Yankees 'Exploring' Usage of Crowd Noise At Yankee Stadium This Season
If you're like James Paxton, and a sucker for the sounds of the game of baseball, then MLB being played in barren ballparks this season wouldn't be the worst news of the summer.
In fact, as Paxton explained after his first time on the mound during Summer Camp in a hushed Yankee Stadium, playing in a silent venue is nostalgic, bringing back what these elite ballplayers used to hear on the diamond as kids.
As New York creeps closed to Opening Day – and friendly intrasquad games against teammates draw closer to the transition into meaningful contests in a 60-game truncated season – the Yankees are considering an audible way to make this season feel more normal.
According to veteran reliever Zack Britton, New York is "exploring" the usage of crowd noise for the 2020 season, potentially pumping the murmurs of a sold-out stadium onto a field surrounded by tens of thousands of empty seats.
"I think it's a good idea if they're going to allow some steady crowd noise to be pumped in," Britton said on Thursday, first revealing that the Bombers were grappling with the concept. "I think that would be good for the guys. Obviously it gets really quiet out there."
Across the first week of Summer Camp in the Bronx, the Yankees' star-studded player pool has slowly worked it's way from drills to in-game situations, prepping for the team's long-awaited regular season opener on July 23.
During the day, music blares in the confines of Yankee Stadium, hyping up the players and coaches as they go about their business on the field. Once intrasquads and simulated games begin, however, the music is cut down to a whisper, accentuating the clinks of donuts against bats and the dialogue between teammates.
"We have some music playing out there right now, very lightly while we're playing," backstop Kyle Higashioka explained. "It just kind of breaks up the dead silence, which is better than it was on the first day where we were just playing in an abyss, just a void of sound."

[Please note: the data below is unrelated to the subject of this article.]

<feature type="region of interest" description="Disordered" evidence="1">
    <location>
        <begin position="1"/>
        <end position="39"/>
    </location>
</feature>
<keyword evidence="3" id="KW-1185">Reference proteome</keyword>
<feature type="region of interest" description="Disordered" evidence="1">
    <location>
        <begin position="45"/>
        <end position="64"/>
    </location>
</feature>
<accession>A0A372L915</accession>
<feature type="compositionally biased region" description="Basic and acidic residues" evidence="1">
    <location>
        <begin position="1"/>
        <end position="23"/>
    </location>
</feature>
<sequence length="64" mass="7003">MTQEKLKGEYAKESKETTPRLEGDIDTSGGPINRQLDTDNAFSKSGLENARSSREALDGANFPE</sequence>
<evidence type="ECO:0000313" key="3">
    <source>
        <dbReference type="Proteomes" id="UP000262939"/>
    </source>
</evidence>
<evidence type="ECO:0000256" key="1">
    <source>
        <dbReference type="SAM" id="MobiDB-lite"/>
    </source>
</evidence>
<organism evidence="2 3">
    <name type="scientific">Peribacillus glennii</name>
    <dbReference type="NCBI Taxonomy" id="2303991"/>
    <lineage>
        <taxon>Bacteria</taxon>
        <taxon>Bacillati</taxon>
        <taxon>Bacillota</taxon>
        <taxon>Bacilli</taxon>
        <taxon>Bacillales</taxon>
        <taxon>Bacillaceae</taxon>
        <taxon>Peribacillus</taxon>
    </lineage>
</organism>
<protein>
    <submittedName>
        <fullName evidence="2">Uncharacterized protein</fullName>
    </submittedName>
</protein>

Britton believes "self-motivation" will be the key to victory this summer. That means those able to create their own adrenaline purely from the will to win – rather than feeding off fans in the stands – will be the most successful.
For what it's worth, the southpaw pitched in the no-fan game at Camden Yards in Baltimore in 2015, where between pitches it was so quiet that players could hear broadcasters commentating the game from the booth upstairs.
Other teams have already begun to test out crowd noise in their home ballparks. While the Yankees have yet to reveal any plans on the subject, or demonstrate what the audio would sound like at the ballpark, Britton is all-in and thinks his teammates feel the same way.
"I know they'll probably play walkout songs and things like that, but I definitely have heard of teams, including ours, that might be exploring putting in some type of crowd noise throughout the game," he said. "I'm not sure how loud it's going to be or what that's going to look like, but I think I think it's a good idea. I know our team would like that it would create at least some type of atmosphere in the stadium."
Not every player will need a buzz around them to get the job done. Yankees' rookie pitching coach Matt Blake joked ahead of camp that with ace Gerrit Cole, "it doesn’t take fans in the stands to get him amped." He proved that in his intrasquad debut on Tuesday, mowing down his teammates over five innings of one-run ball.
Even if Cole has elite intensity, he isn't alone. Paxton explained that when you have a job to do between the lines, it doesn't matter what's going on in the seats behind you or what you can hear from the field.
"I've got a job to do, I'm focused on what I'm trying to accomplish and that's 60 feet, six inches away," Paxton said. "I'm doing the same thing every pitch and giving it everything I have and that's not going to change."
To outfielder Mike Tauchman, all this talk on the changes and unprecedented circumstances players will face this season are bound to wipe away once it's time for the season to begin.
Then, it'll be back to what we all know and love: baseball.
"I really truly believe that once the real games start it's going to look like the baseball we've been playing forever," he said.
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